Siberian Express

We had a fun Sunday. Tom and I went to a UCF basketball game and watched them eek out a win with a basket at the buzzer. Before and after the game he brought my new computer up to date and showed me some new tricks that aren’t possible on the old machine. I’m still partial to the old system but am starting to see some daylight. The machine itself is certainly faster. Nancy spent the day shopping with a friend and Tina was working at the olive oil store so we all hooked at 5PM for a dinner. We did the happy hour at Bonefish and really enjoyed ourselves. We did that same happy hour a a few years ago but for whatever reason, never repeated it. What I like about it is that along with reduced price drinks, it’s a mostly seafood based finger food menu so you don’t have to get a full meal. I order appetizers instead of a main course more often than not now so this fits my style perfectly with no hassle from Nancy or Tom. I think the plan is to repeat this next Sunday for UCF’s last game of the season.

Which is worse: A polar Vortex, a Siberian Express, or global warming.

I’m doing a much better job raising tomato seedlings this year than ever before. I’m being nearly OCD in terms of checking them for dryness and moving them outside for sunlight during the day and inside for warmth at night. What I need to design is a conveyor belt so they automatically come in at night and go out in the morning. I’m also moving them from starter beds to individual containers (yogurt) so the roots have more room to spread. I think all this attention is working. The plants are strong looking with nice foliage and thick stalks. My problem is usually spindly stalks and wispy foliage which comes mostly from improper lighting. I also started these seeds a few weeks earlier than I usually do so when I do actually move them to the garden proper in a couple of weeks, they will be stronger. That transition is when I normally encounter fatalities and I’m thinking this year will be different.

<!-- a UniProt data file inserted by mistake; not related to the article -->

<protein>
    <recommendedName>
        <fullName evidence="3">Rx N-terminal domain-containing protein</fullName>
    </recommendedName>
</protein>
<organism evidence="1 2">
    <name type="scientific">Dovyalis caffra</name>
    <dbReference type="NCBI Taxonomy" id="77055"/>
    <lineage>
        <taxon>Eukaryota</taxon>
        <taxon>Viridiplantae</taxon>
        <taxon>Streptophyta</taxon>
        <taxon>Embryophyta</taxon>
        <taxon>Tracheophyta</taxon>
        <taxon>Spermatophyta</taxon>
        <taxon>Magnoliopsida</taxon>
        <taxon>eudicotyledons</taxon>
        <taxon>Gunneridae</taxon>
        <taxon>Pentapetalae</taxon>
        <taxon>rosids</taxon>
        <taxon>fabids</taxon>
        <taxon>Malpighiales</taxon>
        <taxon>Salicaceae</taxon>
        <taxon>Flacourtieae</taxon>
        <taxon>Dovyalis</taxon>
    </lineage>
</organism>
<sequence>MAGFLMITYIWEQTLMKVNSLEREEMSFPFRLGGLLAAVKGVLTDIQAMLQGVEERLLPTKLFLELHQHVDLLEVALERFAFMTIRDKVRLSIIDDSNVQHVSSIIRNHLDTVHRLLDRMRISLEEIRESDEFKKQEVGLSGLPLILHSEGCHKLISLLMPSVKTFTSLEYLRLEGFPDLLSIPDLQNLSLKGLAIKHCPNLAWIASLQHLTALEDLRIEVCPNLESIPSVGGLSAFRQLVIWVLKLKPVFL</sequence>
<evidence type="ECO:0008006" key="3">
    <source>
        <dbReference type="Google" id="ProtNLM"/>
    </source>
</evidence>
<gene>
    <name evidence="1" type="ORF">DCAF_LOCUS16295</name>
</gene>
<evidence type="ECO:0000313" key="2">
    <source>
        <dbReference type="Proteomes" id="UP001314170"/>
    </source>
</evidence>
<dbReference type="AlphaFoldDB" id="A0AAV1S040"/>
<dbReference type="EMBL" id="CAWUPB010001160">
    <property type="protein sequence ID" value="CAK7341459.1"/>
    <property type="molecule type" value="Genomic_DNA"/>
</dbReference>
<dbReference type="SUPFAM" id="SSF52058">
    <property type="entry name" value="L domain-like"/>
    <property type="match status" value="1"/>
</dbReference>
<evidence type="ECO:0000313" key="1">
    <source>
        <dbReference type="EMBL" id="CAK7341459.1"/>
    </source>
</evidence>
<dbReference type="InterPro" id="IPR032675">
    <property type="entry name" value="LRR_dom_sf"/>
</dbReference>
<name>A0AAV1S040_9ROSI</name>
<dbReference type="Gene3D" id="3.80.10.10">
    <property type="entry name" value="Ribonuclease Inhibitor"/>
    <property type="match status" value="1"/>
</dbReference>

I’m also doing a better job this year of keeping a steady stream of radishes and lettuce flowing – not perfect but much better. I’m going to try a final planting in early March with varieties touted as heat tolerant. Who knows, maybe we can have fresh salad on into May. I’m also going to try to do New Zealand Spinach, aka tetragonia, this summer. I had poor luck last year but really didn’t give it any attention or deluxe garden real estate. I gave a few plants to Joey and his did excellent all summer long so it was clearly the gardener and not the seeds. I soaked a dozen or so seeds overnight yesterday and will plant them into indoor starter beds this week. They’re slow starters so it could be April before they actually hit the big time (the garden) and June before any harvesting begins. Joey had greens all summer long and just recently closed them out. The catalog describes them as perennials which means year round here.

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